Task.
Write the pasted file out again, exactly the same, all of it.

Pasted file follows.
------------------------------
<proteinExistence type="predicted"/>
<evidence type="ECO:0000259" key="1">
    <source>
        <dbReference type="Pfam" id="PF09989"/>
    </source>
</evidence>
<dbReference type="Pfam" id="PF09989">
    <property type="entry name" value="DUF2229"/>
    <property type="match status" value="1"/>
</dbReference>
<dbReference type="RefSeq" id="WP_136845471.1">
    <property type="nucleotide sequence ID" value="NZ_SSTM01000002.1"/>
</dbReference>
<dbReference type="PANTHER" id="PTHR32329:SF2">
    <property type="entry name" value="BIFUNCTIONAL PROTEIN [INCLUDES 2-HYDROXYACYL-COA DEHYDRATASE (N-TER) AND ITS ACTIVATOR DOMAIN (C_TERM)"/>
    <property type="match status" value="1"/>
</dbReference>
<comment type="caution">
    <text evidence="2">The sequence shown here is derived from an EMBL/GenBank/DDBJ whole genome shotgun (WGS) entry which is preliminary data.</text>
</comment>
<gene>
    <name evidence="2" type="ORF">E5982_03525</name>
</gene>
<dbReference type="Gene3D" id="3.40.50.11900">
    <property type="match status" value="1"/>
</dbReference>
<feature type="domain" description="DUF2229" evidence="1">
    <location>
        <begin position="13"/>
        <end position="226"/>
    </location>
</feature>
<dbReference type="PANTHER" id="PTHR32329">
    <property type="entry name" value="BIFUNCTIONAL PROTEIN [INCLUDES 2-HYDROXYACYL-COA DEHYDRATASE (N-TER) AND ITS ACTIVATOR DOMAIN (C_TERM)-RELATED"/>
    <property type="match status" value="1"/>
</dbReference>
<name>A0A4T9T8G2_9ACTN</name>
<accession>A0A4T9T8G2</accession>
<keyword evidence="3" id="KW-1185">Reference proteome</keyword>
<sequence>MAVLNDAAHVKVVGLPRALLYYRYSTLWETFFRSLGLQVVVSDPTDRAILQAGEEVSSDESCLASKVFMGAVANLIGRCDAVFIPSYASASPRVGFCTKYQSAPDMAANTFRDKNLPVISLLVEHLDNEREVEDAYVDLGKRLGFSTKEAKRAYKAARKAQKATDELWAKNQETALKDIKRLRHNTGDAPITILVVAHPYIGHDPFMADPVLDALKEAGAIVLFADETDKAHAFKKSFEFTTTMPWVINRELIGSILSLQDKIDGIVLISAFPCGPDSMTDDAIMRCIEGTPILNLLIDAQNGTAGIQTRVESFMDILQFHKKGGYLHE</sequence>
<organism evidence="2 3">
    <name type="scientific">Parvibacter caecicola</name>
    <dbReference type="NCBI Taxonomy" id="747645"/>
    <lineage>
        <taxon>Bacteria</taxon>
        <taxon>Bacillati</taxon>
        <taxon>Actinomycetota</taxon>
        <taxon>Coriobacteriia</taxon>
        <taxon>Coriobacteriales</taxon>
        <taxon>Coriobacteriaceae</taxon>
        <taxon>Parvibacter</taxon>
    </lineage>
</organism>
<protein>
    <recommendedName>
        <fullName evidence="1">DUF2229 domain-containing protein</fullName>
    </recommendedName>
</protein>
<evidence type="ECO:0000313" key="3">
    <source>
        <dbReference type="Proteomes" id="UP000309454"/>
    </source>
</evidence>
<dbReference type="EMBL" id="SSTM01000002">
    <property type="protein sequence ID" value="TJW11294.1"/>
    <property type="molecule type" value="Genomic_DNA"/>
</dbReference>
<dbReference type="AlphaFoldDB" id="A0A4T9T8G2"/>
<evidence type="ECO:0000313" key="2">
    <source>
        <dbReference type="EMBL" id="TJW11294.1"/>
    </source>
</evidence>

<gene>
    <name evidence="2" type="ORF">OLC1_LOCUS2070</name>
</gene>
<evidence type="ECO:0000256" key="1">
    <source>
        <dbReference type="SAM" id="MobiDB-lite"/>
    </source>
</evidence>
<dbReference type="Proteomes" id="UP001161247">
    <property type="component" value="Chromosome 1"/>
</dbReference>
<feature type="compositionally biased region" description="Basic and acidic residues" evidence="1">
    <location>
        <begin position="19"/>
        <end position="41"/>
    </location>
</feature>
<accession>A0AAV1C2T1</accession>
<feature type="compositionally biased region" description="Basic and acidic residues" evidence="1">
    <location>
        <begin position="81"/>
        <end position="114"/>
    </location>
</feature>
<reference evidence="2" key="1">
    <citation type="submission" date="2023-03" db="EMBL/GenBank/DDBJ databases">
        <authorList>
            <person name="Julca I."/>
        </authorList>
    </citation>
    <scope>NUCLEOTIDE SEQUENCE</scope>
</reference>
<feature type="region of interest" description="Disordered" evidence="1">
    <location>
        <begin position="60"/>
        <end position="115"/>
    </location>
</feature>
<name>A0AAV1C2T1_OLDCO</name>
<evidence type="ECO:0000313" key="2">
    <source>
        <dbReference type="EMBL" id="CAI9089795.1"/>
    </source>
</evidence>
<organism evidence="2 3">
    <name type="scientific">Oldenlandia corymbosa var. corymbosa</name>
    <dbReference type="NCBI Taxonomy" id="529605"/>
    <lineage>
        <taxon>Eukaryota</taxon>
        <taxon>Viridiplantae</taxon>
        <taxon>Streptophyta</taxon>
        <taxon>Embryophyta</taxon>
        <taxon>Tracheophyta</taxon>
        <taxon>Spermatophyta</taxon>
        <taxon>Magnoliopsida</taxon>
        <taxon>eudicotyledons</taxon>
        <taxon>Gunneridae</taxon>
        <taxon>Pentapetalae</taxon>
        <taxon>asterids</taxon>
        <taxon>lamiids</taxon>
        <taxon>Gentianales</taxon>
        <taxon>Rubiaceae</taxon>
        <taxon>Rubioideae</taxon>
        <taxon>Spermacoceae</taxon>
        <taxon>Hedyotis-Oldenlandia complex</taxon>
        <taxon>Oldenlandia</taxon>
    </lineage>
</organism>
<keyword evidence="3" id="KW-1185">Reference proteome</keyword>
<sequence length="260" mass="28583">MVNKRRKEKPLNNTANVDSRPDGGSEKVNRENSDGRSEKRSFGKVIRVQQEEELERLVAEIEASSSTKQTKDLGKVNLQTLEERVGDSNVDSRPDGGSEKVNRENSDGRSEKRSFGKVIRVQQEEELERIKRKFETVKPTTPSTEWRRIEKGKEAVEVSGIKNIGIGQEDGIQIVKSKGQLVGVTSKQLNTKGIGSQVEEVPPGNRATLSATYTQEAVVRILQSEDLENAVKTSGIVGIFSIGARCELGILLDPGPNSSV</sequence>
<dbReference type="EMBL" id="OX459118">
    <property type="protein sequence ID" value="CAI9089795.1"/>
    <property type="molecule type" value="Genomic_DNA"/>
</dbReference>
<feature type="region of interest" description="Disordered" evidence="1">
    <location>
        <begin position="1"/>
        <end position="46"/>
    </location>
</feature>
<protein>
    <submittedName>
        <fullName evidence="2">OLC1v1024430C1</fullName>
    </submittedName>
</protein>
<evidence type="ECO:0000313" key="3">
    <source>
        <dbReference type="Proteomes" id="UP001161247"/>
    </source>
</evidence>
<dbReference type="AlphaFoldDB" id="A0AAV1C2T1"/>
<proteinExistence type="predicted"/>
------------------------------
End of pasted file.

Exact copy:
<proteinExistence type="predicted"/>
<evidence type="ECO:0000259" key="1">
    <source>
        <dbReference type="Pfam" id="PF09989"/>
    </source>
</evidence>
<dbReference type="Pfam" id="PF09989">
    <property type="entry name" value="DUF2229"/>
    <property type="match status" value="1"/>
</dbReference>
<dbReference type="RefSeq" id="WP_136845471.1">
    <property type="nucleotide sequence ID" value="NZ_SSTM01000002.1"/>
</dbReference>
<dbReference type="PANTHER" id="PTHR32329:SF2">
    <property type="entry name" value="BIFUNCTIONAL PROTEIN [INCLUDES 2-HYDROXYACYL-COA DEHYDRATASE (N-TER) AND ITS ACTIVATOR DOMAIN (C_TERM)"/>
    <property type="match status" value="1"/>
</dbReference>
<comment type="caution">
    <text evidence="2">The sequence shown here is derived from an EMBL/GenBank/DDBJ whole genome shotgun (WGS) entry which is preliminary data.</text>
</comment>
<gene>
    <name evidence="2" type="ORF">E5982_03525</name>
</gene>
<dbReference type="Gene3D" id="3.40.50.11900">
    <property type="match status" value="1"/>
</dbReference>
<feature type="domain" description="DUF2229" evidence="1">
    <location>
        <begin position="13"/>
        <end position="226"/>
    </location>
</feature>
<dbReference type="PANTHER" id="PTHR32329">
    <property type="entry name" value="BIFUNCTIONAL PROTEIN [INCLUDES 2-HYDROXYACYL-COA DEHYDRATASE (N-TER) AND ITS ACTIVATOR DOMAIN (C_TERM)-RELATED"/>
    <property type="match status" value="1"/>
</dbReference>
<name>A0A4T9T8G2_9ACTN</name>
<accession>A0A4T9T8G2</accession>
<keyword evidence="3" id="KW-1185">Reference proteome</keyword>
<sequence>MAVLNDAAHVKVVGLPRALLYYRYSTLWETFFRSLGLQVVVSDPTDRAILQAGEEVSSDESCLASKVFMGAVANLIGRCDAVFIPSYASASPRVGFCTKYQSAPDMAANTFRDKNLPVISLLVEHLDNEREVEDAYVDLGKRLGFSTKEAKRAYKAARKAQKATDELWAKNQETALKDIKRLRHNTGDAPITILVVAHPYIGHDPFMADPVLDALKEAGAIVLFADETDKAHAFKKSFEFTTTMPWVINRELIGSILSLQDKIDGIVLISAFPCGPDSMTDDAIMRCIEGTPILNLLIDAQNGTAGIQTRVESFMDILQFHKKGGYLHE</sequence>
<organism evidence="2 3">
    <name type="scientific">Parvibacter caecicola</name>
    <dbReference type="NCBI Taxonomy" id="747645"/>
    <lineage>
        <taxon>Bacteria</taxon>
        <taxon>Bacillati</taxon>
        <taxon>Actinomycetota</taxon>
        <taxon>Coriobacteriia</taxon>
        <taxon>Coriobacteriales</taxon>
        <taxon>Coriobacteriaceae</taxon>
        <taxon>Parvibacter</taxon>
    </lineage>
</organism>
<protein>
    <recommendedName>
        <fullName evidence="1">DUF2229 domain-containing protein</fullName>
    </recommendedName>
</protein>
<evidence type="ECO:0000313" key="3">
    <source>
        <dbReference type="Proteomes" id="UP000309454"/>
    </source>
</evidence>
<dbReference type="EMBL" id="SSTM01000002">
    <property type="protein sequence ID" value="TJW11294.1"/>
    <property type="molecule type" value="Genomic_DNA"/>
</dbReference>
<dbReference type="AlphaFoldDB" id="A0A4T9T8G2"/>
<evidence type="ECO:0000313" key="2">
    <source>
        <dbReference type="EMBL" id="TJW11294.1"/>
    </source>
</evidence>

<gene>
    <name evidence="2" type="ORF">OLC1_LOCUS2070</name>
</gene>
<evidence type="ECO:0000256" key="1">
    <source>
        <dbReference type="SAM" id="MobiDB-lite"/>
    </source>
</evidence>
<dbReference type="Proteomes" id="UP001161247">
    <property type="component" value="Chromosome 1"/>
</dbReference>
<feature type="compositionally biased region" description="Basic and acidic residues" evidence="1">
    <location>
        <begin position="19"/>
        <end position="41"/>
    </location>
</feature>
<accession>A0AAV1C2T1</accession>
<feature type="compositionally biased region" description="Basic and acidic residues" evidence="1">
    <location>
        <begin position="81"/>
        <end position="114"/>
    </location>
</feature>
<reference evidence="2" key="1">
    <citation type="submission" date="2023-03" db="EMBL/GenBank/DDBJ databases">
        <authorList>
            <person name="Julca I."/>
        </authorList>
    </citation>
    <scope>NUCLEOTIDE SEQUENCE</scope>
</reference>
<feature type="region of interest" description="Disordered" evidence="1">
    <location>
        <begin position="60"/>
        <end position="115"/>
    </location>
</feature>
<name>A0AAV1C2T1_OLDCO</name>
<evidence type="ECO:0000313" key="2">
    <source>
        <dbReference type="EMBL" id="CAI9089795.1"/>
    </source>
</evidence>
<organism evidence="2 3">
    <name type="scientific">Oldenlandia corymbosa var. corymbosa</name>
    <dbReference type="NCBI Taxonomy" id="529605"/>
    <lineage>
        <taxon>Eukaryota</taxon>
        <taxon>Viridiplantae</taxon>
        <taxon>Streptophyta</taxon>
        <taxon>Embryophyta</taxon>
        <taxon>Tracheophyta</taxon>
        <taxon>Spermatophyta</taxon>
        <taxon>Magnoliopsida</taxon>
        <taxon>eudicotyledons</taxon>
        <taxon>Gunneridae</taxon>
        <taxon>Pentapetalae</taxon>
        <taxon>asterids</taxon>
        <taxon>lamiids</taxon>
        <taxon>Gentianales</taxon>
        <taxon>Rubiaceae</taxon>
        <taxon>Rubioideae</taxon>
        <taxon>Spermacoceae</taxon>
        <taxon>Hedyotis-Oldenlandia complex</taxon>
        <taxon>Oldenlandia</taxon>
    </lineage>
</organism>
<keyword evidence="3" id="KW-1185">Reference proteome</keyword>
<sequence length="260" mass="28583">MVNKRRKEKPLNNTANVDSRPDGGSEKVNRENSDGRSEKRSFGKVIRVQQEEELERLVAEIEASSSTKQTKDLGKVNLQTLEERVGDSNVDSRPDGGSEKVNRENSDGRSEKRSFGKVIRVQQEEELERIKRKFETVKPTTPSTEWRRIEKGKEAVEVSGIKNIGIGQEDGIQIVKSKGQLVGVTSKQLNTKGIGSQVEEVPPGNRATLSATYTQEAVVRILQSEDLENAVKTSGIVGIFSIGARCELGILLDPGPNSSV</sequence>
<dbReference type="EMBL" id="OX459118">
    <property type="protein sequence ID" value="CAI9089795.1"/>
    <property type="molecule type" value="Genomic_DNA"/>
</dbReference>
<feature type="region of interest" description="Disordered" evidence="1">
    <location>
        <begin position="1"/>
        <end position="46"/>
    </location>
</feature>
<protein>
    <submittedName>
        <fullName evidence="2">OLC1v1024430C1</fullName>
    </submittedName>
</protein>
<evidence type="ECO:0000313" key="3">
    <source>
        <dbReference type="Proteomes" id="UP001161247"/>
    </source>
</evidence>
<dbReference type="AlphaFoldDB" id="A0AAV1C2T1"/>
<proteinExistence type="predicted"/>